The US is a major player in world politics - nothing goes without Washington. But is the superpower still fully capable of acting? In view of the global financial crisis, German experts have their doubts.
If the United States were a patient lying in a hospital, worried doctors would knit their brows: the frailty of the inner organs could become chronic and permanently confine the patient to bed.
The US administration in Washington faces a similar scenario, according to Josef Braml of the think tank German Council on Foreign Relations (DGAP). The ongoing financial, economic and energy crises are making life difficult for the superpower, he said.
The US has become a land of limited possibilities, as the country continues to suffer from a huge mountain of debt, a weak dollar and a growing social divide. "The more the tanker USA leans to its side, the more limited the government's ability to manoeuver, domestically and internationally," political scientist Braml wrote in his most recent book, "The American Patient". His conclusion: "The political powers are blocked because there's nothing left to distribute." The nation's economic weakness aggravates the ideological trenches between Democrats and Republicans, he said.
Turbulences with a global impact
A "threatened collapse of the US" Braml describes is anything but good news for the rest of the world. A nation fighting for its economic survival will not necessarily be considerate of others, the author said, predicting fierce protectionism, for example in trade policies. Braml said the US would "make the dollar cheap" in order to garner a competitive edge. "Not much longer, and the dollar will no longer be a key currency," he said.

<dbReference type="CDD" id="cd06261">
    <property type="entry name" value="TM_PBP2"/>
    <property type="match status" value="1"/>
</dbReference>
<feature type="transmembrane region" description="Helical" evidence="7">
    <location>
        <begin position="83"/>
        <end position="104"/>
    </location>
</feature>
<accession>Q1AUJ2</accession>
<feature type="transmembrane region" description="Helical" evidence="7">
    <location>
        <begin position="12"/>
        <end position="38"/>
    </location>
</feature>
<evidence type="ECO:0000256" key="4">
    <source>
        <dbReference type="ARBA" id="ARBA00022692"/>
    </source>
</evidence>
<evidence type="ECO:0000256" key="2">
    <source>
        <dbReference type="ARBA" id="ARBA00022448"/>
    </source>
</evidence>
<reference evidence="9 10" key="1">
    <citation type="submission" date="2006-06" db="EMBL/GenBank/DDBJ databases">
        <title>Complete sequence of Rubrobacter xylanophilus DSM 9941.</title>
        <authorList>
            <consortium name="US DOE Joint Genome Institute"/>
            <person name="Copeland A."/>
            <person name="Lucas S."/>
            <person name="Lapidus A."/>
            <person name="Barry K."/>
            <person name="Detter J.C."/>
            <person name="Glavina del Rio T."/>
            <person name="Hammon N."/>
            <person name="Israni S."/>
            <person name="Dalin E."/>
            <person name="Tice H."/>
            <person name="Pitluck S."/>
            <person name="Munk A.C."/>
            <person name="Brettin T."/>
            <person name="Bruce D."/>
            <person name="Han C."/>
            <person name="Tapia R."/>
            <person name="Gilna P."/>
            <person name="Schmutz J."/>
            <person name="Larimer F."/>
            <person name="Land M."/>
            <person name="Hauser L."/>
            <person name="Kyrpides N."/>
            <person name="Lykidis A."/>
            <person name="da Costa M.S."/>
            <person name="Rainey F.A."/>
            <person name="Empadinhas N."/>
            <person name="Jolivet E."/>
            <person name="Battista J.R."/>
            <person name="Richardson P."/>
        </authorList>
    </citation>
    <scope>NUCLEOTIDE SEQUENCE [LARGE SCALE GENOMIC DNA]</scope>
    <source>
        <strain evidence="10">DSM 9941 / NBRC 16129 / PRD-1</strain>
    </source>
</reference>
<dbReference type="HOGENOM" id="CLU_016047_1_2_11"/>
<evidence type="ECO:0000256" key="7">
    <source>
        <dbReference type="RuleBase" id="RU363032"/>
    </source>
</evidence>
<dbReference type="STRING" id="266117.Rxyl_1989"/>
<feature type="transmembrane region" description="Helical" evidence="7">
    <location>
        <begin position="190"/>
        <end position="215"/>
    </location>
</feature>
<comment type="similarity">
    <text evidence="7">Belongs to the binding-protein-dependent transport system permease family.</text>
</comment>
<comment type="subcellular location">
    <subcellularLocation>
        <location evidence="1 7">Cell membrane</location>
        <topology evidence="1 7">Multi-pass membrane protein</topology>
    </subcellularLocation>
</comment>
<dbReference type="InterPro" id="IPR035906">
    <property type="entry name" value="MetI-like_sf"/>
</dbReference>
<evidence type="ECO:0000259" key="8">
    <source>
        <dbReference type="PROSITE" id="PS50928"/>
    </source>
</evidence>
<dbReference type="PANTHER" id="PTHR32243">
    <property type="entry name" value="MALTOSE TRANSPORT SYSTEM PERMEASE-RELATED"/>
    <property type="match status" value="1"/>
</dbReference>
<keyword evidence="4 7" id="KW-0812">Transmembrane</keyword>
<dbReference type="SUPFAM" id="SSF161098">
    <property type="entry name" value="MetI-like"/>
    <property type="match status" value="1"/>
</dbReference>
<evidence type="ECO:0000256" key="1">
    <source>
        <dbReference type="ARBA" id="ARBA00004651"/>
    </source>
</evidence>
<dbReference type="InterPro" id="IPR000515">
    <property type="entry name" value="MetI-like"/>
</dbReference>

Karsten Voigt, a German Social Democratic politician well acquainted with US affairs, is not as pessimistic. He doesn't see a collapse coming, but rather a crisis that bears the seeds of new beginnings. The Americans' strong point is their ability to roll up their sleeves in times of crisis and build on the immense dynamics of their economy, said Voigt, a long-time coordinator of German-American cooperation.
Sharing the burden with the allies
The experts agreed, however, that the US role as a global regulatory power is bound to change. The US has more military clout than any other country in the world, but the government is being forced to cut costs in that sector, too. Karsten Voigt is convinced that the US will remain the most important world power in the near future. Americans will no longer shape developments as much, he said: They will have to know their limits.
The Libya mission made it clear that the US is placing a larger share of the burden on its allies.
"We Europeans will have to make sure that we can maintain security in our own neighborhood," Josef Braml said. "America won't support us as much anymore. From an American point of view, we've been freeloading far too long."
Author: Nina Werkhäuser / db
Editor: Gregg Benzow